Lottie Kain Payne testifies

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October 4, 2006

Lottie Payne's defense team got the chance to tell their side of the story in court today.

Their first witness, forensic pathologist Dr. Deborah Gunnin, testified that the abuse Lottie received when she was younger would cause her to appear numb during times of stress, and that's why she may not have seemed upset when the bodies of her children were found in a retention pond.

Later in the day, Lottie Payne took the stand. For the first time, the mother accused of neglecting her children before they drowned recounted the exact minutes before their deaths.

Payne's attorney, Michael Garrett, asked, "Would you agree with me, small children -- that you've gotta watch them, as you said, with all your eyes every second? You agree with that?"
"Yes I do," Payne testified.
"Did you do it this time?" Garrett asked.
Payne testified that at 5:44 p.m. on Saturday April 23, she went to the bathroom. Shortly thereafter, two-year-old Nicole walked in. After Nicole left, Payne didn't hear the children again and assumed they were asleep. A little while later she says she called out for the toddlers with no response.

Garrett: "You get up, and you don't flush because you're in a rush to check on the kids, and you get up and you see--is the front door open at this point?"

Payne: "Yes. When I went down the hallway from the bathroom, the front door was standing wide open at that time."

Garrett: "And you go out front, go all the way around the side of the house, to the back of the house...did you check all the--what's that building at the back of the house?"

Payne: "That's the shed."

Garrett: "Did you check the shed?"

Payne: "Yes I did."

Garrett: "Made sure they wasn't in the shed or behind the shed."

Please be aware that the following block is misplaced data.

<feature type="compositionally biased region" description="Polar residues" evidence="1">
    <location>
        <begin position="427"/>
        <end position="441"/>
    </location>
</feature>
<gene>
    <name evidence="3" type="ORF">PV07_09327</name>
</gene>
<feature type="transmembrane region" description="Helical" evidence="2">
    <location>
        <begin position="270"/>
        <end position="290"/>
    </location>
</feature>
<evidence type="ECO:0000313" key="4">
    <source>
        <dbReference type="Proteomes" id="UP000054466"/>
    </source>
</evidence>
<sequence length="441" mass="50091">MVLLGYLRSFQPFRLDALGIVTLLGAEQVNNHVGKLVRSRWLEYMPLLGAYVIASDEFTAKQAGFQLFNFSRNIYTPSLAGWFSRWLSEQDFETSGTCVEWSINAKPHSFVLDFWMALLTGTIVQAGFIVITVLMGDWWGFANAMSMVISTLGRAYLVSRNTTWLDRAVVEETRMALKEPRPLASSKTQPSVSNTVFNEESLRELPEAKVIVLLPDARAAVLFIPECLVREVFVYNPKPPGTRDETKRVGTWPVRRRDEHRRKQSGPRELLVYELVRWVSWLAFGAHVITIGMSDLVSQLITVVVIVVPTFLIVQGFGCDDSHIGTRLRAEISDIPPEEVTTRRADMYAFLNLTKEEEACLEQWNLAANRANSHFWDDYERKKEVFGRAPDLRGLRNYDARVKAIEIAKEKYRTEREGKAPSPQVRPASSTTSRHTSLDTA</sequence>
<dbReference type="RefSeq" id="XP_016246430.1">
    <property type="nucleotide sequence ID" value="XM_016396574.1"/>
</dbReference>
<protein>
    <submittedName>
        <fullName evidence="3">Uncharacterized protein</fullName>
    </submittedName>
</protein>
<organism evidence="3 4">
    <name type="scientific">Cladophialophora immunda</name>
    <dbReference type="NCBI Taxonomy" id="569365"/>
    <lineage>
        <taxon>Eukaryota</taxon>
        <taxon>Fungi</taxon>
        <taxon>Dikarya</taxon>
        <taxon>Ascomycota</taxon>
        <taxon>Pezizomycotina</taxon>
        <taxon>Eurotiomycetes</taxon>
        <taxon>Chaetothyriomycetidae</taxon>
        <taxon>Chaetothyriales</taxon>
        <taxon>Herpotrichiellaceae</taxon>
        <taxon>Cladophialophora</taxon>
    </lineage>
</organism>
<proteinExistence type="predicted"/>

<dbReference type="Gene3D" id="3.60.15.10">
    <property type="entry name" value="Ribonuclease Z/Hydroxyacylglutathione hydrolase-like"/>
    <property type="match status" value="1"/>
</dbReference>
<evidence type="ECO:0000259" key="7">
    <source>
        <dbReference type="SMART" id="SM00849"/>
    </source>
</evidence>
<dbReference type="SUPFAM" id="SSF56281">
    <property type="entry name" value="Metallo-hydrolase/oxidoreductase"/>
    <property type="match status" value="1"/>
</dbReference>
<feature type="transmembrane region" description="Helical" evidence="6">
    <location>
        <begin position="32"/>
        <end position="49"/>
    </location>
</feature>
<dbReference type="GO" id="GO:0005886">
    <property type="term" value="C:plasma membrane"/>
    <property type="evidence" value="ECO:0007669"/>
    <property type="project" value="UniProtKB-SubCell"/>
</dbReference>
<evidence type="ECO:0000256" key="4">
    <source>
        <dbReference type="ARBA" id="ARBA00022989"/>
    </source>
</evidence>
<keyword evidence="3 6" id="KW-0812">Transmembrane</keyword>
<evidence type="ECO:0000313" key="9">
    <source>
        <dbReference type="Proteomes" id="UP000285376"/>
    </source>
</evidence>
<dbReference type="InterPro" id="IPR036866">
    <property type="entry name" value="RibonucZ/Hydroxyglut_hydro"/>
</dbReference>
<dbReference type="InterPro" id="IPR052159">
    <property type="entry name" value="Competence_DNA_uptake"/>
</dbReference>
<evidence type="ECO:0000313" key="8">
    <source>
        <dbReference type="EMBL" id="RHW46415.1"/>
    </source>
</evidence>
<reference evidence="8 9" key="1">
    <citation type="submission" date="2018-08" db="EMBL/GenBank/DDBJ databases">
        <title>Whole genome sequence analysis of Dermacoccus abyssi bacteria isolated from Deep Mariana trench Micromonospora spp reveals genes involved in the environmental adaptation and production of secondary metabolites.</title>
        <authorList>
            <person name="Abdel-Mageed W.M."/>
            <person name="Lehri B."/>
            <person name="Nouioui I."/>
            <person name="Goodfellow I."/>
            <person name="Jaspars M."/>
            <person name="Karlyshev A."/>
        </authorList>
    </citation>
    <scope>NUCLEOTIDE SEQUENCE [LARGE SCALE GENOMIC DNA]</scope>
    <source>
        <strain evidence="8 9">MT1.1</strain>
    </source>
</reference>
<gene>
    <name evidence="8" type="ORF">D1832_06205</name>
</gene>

Payne: "Yes, that's correct."

Garrett: "Came back in the house..."

She testified she checked under the beds and inside closets, each time coming up empty-handed. Then she went back outside to check the pond near Highway 278. Afterwards, she testified, she ran into a neighbor who suggested she call 911.

At 5:50 p.m. Dennis Payne would call again. He previously testified that he couldn't hear the children in the background during his second call to the house.

Garrett: "So all this happened--you in the bathroom, and the search, and going to the back of the house, and going all the way down, a couple of football fields down to the pond, and a couple football fields coming back, and all of this, and then talking to Mr. Bails, Billy Bails, and we're talking six minutes here, right?"

Payne: "Yeah, something like that."

When the defense asked her to tell the court one last time what happened in those precious minutes, Payne broke down.

When the DA asked how many times Payne had left the children unsupervised, she said only twice, and that both incidents were before they moved to Warren County.